Pacific halibut stakeholders are bracing for bad news for 2020 and beyond when catches are revealed next week in Anchorage.

International Pacific Halibut Commission lead scientist Ian Stewart put the industry on notice in November when he summarized the outlook for commercial fisheries.

“In short, the model survey trends as you’ve seen from the previous presentations are down both in numbers and weight per unit of effort. And what we’ve seen from the commercial fishery’s CPUE is we have mixed trends, however relatively flat at the coastwide levels with some brighter spots and some not so good spots across the coast.” 

IPHC scientists track the halibut stock from Northern California to British Columbia to the far reaches of the Bering Sea. The  Central Gulf  showed the biggest decreases by all measures, and Stewart said the spawning portion of the coastwide Pacific halibut stock decreased from 2018 to 2019.

“This is as predicted and has been predicted for several years. This is projected to continue for all 2020 TCEYs greater than approximately 18.4 million pounds. Essentially the break even point over the next three years. So we’re looking at a period of relatively low productivity for the pacific halibut stock over the next three years.”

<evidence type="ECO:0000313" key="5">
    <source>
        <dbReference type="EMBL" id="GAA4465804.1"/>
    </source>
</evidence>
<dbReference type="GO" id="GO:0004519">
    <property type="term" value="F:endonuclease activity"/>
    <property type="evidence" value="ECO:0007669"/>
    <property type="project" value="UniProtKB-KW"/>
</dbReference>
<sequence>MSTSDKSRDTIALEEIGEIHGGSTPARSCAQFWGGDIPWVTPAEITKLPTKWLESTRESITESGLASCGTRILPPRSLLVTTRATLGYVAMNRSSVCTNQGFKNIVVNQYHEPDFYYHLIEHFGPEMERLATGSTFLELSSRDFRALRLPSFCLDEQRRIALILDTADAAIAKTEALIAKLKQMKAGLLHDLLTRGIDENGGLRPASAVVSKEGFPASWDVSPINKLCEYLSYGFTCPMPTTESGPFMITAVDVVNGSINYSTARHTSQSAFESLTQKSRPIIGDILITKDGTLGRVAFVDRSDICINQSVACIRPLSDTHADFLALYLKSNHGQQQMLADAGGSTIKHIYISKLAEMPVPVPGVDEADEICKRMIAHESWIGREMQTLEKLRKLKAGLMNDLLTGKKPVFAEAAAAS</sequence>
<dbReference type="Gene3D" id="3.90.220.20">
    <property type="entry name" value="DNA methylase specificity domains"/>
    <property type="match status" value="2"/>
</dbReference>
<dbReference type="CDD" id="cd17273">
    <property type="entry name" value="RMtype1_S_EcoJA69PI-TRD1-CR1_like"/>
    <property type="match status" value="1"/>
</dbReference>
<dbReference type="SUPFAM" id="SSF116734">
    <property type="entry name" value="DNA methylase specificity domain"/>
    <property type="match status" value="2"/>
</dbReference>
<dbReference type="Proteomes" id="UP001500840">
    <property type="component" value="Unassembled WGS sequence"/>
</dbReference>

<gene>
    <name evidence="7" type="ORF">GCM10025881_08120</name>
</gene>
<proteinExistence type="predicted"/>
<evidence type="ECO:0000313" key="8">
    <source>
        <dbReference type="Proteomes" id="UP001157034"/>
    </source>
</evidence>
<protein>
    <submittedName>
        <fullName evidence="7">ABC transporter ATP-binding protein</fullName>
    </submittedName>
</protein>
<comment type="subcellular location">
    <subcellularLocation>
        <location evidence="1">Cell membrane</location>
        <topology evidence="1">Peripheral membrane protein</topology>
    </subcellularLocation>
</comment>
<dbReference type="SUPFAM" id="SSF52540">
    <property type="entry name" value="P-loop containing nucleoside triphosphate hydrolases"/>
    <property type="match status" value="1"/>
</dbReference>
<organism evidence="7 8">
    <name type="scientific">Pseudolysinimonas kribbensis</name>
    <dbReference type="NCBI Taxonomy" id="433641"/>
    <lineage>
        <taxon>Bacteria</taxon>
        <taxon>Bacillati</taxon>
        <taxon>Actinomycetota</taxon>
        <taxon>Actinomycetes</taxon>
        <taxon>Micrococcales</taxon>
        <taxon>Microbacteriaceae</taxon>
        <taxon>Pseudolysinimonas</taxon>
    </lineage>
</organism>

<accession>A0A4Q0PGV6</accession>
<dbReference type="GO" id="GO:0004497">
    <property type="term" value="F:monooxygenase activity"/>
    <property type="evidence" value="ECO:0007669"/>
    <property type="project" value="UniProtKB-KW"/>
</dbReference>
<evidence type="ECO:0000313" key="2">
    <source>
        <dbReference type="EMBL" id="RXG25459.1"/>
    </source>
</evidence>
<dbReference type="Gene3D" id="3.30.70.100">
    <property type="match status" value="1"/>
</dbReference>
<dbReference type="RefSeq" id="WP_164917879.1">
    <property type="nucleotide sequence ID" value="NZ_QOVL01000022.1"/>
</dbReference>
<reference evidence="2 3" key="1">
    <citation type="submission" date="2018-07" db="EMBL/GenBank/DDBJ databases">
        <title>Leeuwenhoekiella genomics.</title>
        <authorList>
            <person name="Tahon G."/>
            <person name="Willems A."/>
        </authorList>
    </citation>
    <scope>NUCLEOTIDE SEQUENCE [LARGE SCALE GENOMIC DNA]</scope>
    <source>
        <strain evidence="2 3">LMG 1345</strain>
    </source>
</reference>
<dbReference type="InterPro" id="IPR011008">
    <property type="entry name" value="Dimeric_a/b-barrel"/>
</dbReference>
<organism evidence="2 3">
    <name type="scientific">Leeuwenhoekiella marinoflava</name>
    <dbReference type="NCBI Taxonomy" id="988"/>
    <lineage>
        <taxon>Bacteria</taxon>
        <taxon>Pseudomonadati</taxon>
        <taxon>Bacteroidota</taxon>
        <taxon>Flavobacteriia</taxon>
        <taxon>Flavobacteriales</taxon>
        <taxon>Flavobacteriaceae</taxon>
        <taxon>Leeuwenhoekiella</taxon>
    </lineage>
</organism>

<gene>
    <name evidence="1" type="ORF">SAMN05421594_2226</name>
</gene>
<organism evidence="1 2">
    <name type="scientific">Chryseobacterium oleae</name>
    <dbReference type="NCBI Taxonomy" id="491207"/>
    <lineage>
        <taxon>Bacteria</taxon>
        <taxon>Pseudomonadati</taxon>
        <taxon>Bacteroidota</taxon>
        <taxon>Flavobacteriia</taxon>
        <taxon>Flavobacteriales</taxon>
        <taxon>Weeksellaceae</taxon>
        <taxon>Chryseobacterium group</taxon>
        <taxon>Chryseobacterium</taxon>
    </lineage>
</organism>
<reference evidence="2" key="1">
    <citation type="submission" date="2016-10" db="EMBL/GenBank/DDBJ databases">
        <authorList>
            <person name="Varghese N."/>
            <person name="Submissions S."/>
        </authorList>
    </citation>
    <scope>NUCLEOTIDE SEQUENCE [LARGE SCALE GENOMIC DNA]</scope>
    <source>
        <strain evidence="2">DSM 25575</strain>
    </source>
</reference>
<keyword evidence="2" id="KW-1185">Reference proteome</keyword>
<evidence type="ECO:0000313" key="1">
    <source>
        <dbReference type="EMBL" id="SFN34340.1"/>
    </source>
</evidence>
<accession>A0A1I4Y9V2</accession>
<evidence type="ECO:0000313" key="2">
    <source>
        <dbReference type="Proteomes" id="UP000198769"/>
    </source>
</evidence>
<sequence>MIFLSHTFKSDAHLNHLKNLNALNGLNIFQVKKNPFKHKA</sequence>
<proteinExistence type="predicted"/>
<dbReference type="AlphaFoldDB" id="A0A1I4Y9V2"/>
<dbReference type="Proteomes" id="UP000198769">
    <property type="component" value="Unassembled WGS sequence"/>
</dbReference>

TCEY is “total constant exploitation yield and means the amount of removals of halibut over 26 inches for commercial, recreational, sports, subsistence and bycatch in other fisheries.

For 2019, the coastwide TCEY was 38.6 million pounds. Alaska fishing industry share was about 20 million pounds

Stewart added that lower yields will be necessary to reduce higher fishing intensity.

“The primary driver behind that has been the addition of new information about the sex ratio of the commercial fishery catch that has indicated that we’ve probably been fishing this stock harder than we thought, historically.” 

Stewart said bycatch of halibut taken in other fisheries also increased.

“Commercial fishery landings were up by over a million pounds over 2018; also the ‘non-directed discards’, meaning bycatch was up from a little over six million pounds to a little over 6.4 million pounds.”

The IPHC annual meeting convenes Feb. 3-7 at the Captain Cook Hotel in Anchorage.

The halibut meeting will be streamed live. Click for links to the agenda –